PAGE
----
• Farang wants boom boom

        Your assumptions are wrong, im no farang. But silly old coots like u fit my handle to a tee

    • Nay, don’t agree.

      It’s the news of the LNP’s deliberate, targetted juicing of unlimited numbers of subprime FHBs that is new – it doesn’t mean the crash is off, just getting slowed down.

      Saying there will be bull traps – which is all MB is really saying – is in no way disingenuous or inconsistent with the general price decline (in real terms) thesis.

      Even if the entire kitchen sink is thrown at the market, it will still eventually bring itself down, even with several bull traps.

    • Wish I could do this… missus wants to be with family in Melbourne. I’m trying to resist buying into any kind of recovery. As I know it will be short.

  9. SupernovaMEMBER

    Was told Joye has a significant vested interest in the Aussie MBS market and with defaults on the rise he and his considerable FIRE sector mates and institutional bureaucrats are quite rightly nervous about their positioning. These people simply placed all their eggs into Australia’s Old World Economy basket of ponzi-debt RE and now expect to be bailed out. At this stage I’m not quite sure who is the greater criminal, Bernie Madoff or Mr Joye and his mates.
    Perhaps in 3 years time Australian taxpayers will see fit to vote in a party whose number 1 policy is to produce a Federal ICAC to deal with this current and impending policy disaster.

    • Listening to Martin North and Uppercut (crazy) Adam’s yesterday he reminded us that the powers that be want to hold off this crash as long as possible so that a Global event can come along and kill it, and they can wash their hands and say “see it wasn’t our fault, look over there”. I honestly believe this is the case.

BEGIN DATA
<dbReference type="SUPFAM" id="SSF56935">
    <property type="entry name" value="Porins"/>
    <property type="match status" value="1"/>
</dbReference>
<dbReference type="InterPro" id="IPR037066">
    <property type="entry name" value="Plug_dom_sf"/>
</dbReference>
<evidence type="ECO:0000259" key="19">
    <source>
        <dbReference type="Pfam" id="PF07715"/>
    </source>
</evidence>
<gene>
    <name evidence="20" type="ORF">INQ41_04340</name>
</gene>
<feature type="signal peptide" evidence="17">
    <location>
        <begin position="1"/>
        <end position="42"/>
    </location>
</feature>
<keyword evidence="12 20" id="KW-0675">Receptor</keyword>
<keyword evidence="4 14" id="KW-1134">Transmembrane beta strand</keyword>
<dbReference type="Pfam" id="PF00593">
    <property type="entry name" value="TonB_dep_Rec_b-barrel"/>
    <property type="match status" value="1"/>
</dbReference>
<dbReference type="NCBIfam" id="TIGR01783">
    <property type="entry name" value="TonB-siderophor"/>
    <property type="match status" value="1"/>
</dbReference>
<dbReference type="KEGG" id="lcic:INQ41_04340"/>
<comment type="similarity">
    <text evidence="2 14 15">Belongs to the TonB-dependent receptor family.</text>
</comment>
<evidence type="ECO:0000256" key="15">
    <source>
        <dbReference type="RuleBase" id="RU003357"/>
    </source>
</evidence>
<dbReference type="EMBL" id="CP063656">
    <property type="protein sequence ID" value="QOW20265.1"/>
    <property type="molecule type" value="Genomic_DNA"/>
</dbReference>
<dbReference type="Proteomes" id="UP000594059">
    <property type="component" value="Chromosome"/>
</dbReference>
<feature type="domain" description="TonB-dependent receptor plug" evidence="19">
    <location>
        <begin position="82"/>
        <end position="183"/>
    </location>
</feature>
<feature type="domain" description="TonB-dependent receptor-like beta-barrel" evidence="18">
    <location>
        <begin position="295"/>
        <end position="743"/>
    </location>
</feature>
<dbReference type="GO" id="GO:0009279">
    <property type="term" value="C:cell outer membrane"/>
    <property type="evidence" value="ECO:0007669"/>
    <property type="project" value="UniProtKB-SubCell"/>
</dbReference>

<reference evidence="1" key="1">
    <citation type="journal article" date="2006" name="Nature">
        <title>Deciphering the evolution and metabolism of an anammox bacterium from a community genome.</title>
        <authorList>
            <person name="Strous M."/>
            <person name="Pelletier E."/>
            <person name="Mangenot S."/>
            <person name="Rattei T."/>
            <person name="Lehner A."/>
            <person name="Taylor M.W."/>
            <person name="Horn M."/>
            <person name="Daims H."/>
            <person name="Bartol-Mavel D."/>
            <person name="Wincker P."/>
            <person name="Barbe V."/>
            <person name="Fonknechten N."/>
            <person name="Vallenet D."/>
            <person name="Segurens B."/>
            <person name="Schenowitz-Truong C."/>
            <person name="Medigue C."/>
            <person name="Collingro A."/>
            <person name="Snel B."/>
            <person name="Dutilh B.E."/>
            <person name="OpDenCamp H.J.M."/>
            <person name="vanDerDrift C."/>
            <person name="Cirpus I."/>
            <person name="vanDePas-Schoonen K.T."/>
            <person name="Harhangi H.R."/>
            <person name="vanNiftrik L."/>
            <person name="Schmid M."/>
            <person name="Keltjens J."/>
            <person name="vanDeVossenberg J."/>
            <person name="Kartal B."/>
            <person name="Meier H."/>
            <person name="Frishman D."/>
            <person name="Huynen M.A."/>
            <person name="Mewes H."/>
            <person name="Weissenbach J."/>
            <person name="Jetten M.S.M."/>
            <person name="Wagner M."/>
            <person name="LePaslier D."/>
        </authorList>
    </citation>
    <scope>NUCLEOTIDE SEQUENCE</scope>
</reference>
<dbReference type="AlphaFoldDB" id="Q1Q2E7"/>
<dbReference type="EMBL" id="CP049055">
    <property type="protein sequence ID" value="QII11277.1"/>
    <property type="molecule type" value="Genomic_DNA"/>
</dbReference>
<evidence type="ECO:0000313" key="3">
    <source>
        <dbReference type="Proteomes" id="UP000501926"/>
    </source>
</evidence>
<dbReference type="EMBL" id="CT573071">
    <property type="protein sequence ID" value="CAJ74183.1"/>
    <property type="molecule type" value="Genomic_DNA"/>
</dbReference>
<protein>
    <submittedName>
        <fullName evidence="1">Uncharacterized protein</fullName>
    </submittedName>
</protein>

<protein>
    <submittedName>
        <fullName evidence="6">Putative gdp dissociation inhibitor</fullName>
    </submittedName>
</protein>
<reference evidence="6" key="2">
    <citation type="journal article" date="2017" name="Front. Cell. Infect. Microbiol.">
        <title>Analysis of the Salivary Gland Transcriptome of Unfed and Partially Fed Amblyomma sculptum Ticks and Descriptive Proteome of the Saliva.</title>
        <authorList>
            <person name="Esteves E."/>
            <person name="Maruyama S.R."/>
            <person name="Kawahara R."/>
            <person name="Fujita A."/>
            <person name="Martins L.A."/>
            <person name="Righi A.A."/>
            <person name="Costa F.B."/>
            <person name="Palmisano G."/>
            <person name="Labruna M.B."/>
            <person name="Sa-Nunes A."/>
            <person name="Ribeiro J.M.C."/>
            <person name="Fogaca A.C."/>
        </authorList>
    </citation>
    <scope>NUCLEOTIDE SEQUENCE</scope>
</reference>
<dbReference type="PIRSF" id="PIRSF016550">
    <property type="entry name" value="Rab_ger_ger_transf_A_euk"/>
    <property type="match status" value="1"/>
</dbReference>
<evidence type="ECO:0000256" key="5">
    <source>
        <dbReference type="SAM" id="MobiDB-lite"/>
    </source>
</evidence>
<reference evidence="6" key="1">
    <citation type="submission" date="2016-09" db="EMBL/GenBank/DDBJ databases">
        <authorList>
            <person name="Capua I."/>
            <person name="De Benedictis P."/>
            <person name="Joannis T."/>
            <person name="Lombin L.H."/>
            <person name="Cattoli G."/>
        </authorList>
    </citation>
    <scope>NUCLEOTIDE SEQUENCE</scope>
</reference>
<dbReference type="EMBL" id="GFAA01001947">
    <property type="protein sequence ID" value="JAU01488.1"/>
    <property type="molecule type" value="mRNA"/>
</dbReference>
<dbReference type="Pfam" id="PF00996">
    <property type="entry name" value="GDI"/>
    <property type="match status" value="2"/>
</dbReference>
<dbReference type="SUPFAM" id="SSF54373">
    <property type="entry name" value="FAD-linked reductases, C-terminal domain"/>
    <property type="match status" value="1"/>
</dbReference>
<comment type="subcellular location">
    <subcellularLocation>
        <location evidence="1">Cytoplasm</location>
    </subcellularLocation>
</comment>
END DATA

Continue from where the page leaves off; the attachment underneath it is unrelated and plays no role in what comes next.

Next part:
• BubbleyMEMBER

        Admitting there is a problem on their watch does not get them re-elected to their cushy jobs.
        It’s much better to blame someone else – ie external black swan event

      • Gosh you think they will let it crash even then? That’s their whole industry and economic model of making money down the toilet – bascially asking them all to get new jobs. When there is a crisis you can then resort to extreme measures like QE/MMT. Once we start printing we won’t be able to stop or withdraw either – just like the US we will never unwind our QE and it will become part and parcel of RBA decisions similar to interest rates are today.

        They actually need a crash to have the cover to enact these measures. In a crisis as a government you can get away with some drastic changes.

      • Mark Lathams Brain

        Is that like the GFC was not Labours fault ? Not really relevant unfortunately.

        LNP are going to have to cough up billions in stimulus – and on top of their doubling of the deficit, crashed housing market are in serious trouble.

  10. TripleBeamMiracleDream

    seriously, no one listens to that clownshoe Joye…. that guy needs to reveal his book or sit down. Next time he opens his trap, just ignore him – not worth mentioning. He just makes risible comments like some sort of drama queen teenager.